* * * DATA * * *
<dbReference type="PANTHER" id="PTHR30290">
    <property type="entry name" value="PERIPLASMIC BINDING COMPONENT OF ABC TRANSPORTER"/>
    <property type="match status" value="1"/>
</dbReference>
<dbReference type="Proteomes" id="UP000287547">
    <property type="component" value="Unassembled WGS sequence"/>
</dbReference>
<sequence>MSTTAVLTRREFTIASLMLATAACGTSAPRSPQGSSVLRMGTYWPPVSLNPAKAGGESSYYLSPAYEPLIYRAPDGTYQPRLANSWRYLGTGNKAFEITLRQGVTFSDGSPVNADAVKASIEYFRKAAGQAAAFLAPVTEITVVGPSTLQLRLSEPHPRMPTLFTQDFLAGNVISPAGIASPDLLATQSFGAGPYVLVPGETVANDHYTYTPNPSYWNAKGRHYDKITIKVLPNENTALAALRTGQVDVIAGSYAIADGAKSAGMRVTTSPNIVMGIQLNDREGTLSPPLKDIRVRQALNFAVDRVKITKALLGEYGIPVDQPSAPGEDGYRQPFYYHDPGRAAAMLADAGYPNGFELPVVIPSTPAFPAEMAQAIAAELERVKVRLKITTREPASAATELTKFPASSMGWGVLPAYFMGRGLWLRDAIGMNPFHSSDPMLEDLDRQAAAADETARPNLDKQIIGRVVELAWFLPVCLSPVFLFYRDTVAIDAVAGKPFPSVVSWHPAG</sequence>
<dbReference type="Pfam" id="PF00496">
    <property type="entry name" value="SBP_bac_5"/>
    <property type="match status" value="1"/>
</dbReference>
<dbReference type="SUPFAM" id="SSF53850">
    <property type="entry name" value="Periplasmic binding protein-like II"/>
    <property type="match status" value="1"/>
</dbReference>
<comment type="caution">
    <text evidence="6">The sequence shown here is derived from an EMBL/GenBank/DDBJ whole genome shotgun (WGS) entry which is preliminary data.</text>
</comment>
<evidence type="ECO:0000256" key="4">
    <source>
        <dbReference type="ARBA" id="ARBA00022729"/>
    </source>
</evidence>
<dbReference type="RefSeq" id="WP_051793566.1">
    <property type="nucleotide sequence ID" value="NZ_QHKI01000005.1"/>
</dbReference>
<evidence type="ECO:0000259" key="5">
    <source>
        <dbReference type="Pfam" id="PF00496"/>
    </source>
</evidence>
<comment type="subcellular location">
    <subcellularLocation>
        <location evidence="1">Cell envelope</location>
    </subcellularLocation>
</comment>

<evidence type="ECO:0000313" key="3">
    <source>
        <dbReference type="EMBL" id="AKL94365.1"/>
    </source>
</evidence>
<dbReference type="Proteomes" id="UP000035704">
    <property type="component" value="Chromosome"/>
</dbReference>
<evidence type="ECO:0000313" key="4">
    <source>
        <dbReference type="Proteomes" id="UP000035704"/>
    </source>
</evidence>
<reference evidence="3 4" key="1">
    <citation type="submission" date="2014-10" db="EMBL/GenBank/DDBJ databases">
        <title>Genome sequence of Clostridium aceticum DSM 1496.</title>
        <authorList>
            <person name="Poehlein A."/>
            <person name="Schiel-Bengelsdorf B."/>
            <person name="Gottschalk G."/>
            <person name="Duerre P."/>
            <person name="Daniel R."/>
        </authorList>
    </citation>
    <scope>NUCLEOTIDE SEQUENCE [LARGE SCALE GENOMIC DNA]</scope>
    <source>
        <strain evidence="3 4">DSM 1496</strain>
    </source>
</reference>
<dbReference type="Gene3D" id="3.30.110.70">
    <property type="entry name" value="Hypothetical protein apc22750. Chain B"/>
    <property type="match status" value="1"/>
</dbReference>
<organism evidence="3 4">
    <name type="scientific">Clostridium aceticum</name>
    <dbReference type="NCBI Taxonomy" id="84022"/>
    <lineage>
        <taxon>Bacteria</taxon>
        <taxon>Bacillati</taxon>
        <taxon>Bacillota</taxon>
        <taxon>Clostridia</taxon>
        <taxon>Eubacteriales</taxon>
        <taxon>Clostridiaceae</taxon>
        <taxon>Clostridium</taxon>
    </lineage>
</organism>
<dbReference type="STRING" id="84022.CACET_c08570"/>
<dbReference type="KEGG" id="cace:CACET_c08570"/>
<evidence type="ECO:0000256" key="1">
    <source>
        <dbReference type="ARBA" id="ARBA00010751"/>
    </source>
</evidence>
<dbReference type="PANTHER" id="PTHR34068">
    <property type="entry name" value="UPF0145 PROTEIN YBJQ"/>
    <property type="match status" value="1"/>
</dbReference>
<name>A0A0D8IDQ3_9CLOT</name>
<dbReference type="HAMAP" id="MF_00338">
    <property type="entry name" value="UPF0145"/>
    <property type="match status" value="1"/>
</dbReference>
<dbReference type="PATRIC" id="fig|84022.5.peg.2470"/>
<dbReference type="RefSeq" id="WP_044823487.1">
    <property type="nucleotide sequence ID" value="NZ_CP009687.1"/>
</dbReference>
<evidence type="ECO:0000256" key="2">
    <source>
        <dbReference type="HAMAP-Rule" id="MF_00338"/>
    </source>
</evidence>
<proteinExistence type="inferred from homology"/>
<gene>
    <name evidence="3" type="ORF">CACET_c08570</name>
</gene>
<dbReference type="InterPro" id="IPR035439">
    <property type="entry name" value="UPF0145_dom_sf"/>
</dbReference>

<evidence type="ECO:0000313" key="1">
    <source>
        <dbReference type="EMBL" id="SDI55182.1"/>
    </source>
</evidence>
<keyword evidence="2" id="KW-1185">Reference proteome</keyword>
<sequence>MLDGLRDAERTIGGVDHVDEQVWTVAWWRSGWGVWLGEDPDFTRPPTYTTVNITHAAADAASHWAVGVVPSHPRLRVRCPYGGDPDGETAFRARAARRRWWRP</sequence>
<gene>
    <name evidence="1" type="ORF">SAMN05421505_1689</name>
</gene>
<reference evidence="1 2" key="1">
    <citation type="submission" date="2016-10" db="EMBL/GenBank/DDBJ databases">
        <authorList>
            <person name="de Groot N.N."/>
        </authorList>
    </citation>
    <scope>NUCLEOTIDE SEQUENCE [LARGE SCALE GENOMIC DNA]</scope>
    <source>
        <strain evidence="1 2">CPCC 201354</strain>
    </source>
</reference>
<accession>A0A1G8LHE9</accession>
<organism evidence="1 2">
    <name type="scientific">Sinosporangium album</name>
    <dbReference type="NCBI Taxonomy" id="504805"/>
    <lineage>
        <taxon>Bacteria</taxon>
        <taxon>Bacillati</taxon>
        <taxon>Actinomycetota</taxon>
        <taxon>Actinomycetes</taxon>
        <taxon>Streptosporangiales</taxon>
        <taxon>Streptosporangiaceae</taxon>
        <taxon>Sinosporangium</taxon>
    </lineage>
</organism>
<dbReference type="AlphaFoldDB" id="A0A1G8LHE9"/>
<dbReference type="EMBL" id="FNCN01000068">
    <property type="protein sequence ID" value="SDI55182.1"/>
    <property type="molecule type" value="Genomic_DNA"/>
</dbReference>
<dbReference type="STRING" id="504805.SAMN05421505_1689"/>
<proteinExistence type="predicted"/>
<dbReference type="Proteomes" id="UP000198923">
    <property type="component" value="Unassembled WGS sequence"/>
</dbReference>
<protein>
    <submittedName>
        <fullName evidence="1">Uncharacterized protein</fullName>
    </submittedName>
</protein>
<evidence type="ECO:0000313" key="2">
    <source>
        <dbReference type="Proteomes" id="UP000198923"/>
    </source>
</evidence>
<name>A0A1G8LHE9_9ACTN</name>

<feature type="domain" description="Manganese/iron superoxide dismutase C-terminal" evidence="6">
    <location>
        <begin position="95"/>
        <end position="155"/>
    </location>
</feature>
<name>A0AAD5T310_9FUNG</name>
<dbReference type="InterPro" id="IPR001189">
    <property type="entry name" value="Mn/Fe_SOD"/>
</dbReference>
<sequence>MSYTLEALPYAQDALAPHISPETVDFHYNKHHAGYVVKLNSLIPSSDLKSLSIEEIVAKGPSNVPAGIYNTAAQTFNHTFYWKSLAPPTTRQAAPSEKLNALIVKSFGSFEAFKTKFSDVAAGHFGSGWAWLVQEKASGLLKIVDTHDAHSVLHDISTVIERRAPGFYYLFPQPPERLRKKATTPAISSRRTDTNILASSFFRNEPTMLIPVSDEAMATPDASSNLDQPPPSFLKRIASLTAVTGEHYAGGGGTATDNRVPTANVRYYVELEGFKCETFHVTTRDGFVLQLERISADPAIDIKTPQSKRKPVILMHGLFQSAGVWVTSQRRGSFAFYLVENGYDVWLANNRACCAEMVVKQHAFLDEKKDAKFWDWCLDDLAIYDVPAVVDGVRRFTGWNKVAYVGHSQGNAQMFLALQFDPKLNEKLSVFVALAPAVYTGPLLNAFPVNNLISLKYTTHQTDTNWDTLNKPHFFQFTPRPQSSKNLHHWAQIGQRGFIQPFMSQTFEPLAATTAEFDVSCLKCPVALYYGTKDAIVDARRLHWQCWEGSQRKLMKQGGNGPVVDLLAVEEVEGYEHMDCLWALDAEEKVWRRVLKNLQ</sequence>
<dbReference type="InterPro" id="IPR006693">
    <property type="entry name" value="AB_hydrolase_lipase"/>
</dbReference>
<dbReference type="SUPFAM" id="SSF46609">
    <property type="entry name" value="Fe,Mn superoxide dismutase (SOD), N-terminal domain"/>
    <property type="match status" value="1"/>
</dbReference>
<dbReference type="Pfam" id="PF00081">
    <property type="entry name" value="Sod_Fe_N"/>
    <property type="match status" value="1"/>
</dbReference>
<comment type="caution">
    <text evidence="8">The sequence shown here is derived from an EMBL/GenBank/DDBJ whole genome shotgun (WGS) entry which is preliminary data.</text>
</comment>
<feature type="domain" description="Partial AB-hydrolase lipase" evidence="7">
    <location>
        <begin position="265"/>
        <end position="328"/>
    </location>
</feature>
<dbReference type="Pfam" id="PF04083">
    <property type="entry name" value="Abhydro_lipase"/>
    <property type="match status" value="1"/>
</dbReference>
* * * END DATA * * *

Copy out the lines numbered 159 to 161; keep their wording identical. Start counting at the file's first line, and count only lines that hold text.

    <property type="component" value="Unassembled WGS sequence"/>
</dbReference>
<protein>